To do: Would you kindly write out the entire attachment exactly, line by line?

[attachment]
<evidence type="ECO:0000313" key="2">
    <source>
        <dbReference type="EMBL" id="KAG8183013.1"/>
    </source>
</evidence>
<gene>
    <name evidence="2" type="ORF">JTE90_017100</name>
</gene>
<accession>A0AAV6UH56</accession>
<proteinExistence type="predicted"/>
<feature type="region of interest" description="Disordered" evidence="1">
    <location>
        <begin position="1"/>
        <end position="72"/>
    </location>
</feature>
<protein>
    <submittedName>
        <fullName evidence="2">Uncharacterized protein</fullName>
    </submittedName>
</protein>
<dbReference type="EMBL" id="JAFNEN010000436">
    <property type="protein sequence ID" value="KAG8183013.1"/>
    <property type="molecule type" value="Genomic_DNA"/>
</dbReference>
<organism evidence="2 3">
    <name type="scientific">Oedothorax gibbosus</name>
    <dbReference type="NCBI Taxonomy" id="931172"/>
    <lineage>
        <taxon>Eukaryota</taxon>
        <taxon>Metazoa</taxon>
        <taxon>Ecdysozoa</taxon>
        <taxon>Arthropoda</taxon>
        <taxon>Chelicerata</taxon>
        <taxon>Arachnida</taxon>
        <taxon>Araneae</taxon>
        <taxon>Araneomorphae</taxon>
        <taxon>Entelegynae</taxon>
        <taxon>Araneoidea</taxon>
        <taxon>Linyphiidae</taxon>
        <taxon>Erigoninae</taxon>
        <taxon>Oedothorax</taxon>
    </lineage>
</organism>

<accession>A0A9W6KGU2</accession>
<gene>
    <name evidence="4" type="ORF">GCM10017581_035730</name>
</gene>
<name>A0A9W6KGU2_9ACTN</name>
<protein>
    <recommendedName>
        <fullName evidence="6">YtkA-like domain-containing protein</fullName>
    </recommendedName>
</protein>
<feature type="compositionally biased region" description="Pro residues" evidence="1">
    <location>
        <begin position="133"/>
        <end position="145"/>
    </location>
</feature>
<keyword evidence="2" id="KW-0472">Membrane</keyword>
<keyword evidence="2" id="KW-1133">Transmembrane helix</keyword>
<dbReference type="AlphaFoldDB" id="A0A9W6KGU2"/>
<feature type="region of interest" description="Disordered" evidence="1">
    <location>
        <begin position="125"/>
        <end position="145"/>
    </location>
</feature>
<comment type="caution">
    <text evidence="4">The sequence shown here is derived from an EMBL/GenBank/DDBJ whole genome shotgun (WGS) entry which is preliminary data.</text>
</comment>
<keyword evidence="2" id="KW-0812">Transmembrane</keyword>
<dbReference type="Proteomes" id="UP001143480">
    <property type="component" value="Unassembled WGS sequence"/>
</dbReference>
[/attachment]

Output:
<evidence type="ECO:0000313" key="2">
    <source>
        <dbReference type="EMBL" id="KAG8183013.1"/>
    </source>
</evidence>
<gene>
    <name evidence="2" type="ORF">JTE90_017100</name>
</gene>
<accession>A0AAV6UH56</accession>
<proteinExistence type="predicted"/>
<feature type="region of interest" description="Disordered" evidence="1">
    <location>
        <begin position="1"/>
        <end position="72"/>
    </location>
</feature>
<protein>
    <submittedName>
        <fullName evidence="2">Uncharacterized protein</fullName>
    </submittedName>
</protein>
<dbReference type="EMBL" id="JAFNEN010000436">
    <property type="protein sequence ID" value="KAG8183013.1"/>
    <property type="molecule type" value="Genomic_DNA"/>
</dbReference>
<organism evidence="2 3">
    <name type="scientific">Oedothorax gibbosus</name>
    <dbReference type="NCBI Taxonomy" id="931172"/>
    <lineage>
        <taxon>Eukaryota</taxon>
        <taxon>Metazoa</taxon>
        <taxon>Ecdysozoa</taxon>
        <taxon>Arthropoda</taxon>
        <taxon>Chelicerata</taxon>
        <taxon>Arachnida</taxon>
        <taxon>Araneae</taxon>
        <taxon>Araneomorphae</taxon>
        <taxon>Entelegynae</taxon>
        <taxon>Araneoidea</taxon>
        <taxon>Linyphiidae</taxon>
        <taxon>Erigoninae</taxon>
        <taxon>Oedothorax</taxon>
    </lineage>
</organism>

<accession>A0A9W6KGU2</accession>
<gene>
    <name evidence="4" type="ORF">GCM10017581_035730</name>
</gene>
<name>A0A9W6KGU2_9ACTN</name>
<protein>
    <recommendedName>
        <fullName evidence="6">YtkA-like domain-containing protein</fullName>
    </recommendedName>
</protein>
<feature type="compositionally biased region" description="Pro residues" evidence="1">
    <location>
        <begin position="133"/>
        <end position="145"/>
    </location>
</feature>
<keyword evidence="2" id="KW-0472">Membrane</keyword>
<keyword evidence="2" id="KW-1133">Transmembrane helix</keyword>
<dbReference type="AlphaFoldDB" id="A0A9W6KGU2"/>
<feature type="region of interest" description="Disordered" evidence="1">
    <location>
        <begin position="125"/>
        <end position="145"/>
    </location>
</feature>
<comment type="caution">
    <text evidence="4">The sequence shown here is derived from an EMBL/GenBank/DDBJ whole genome shotgun (WGS) entry which is preliminary data.</text>
</comment>
<keyword evidence="2" id="KW-0812">Transmembrane</keyword>
<dbReference type="Proteomes" id="UP001143480">
    <property type="component" value="Unassembled WGS sequence"/>
</dbReference>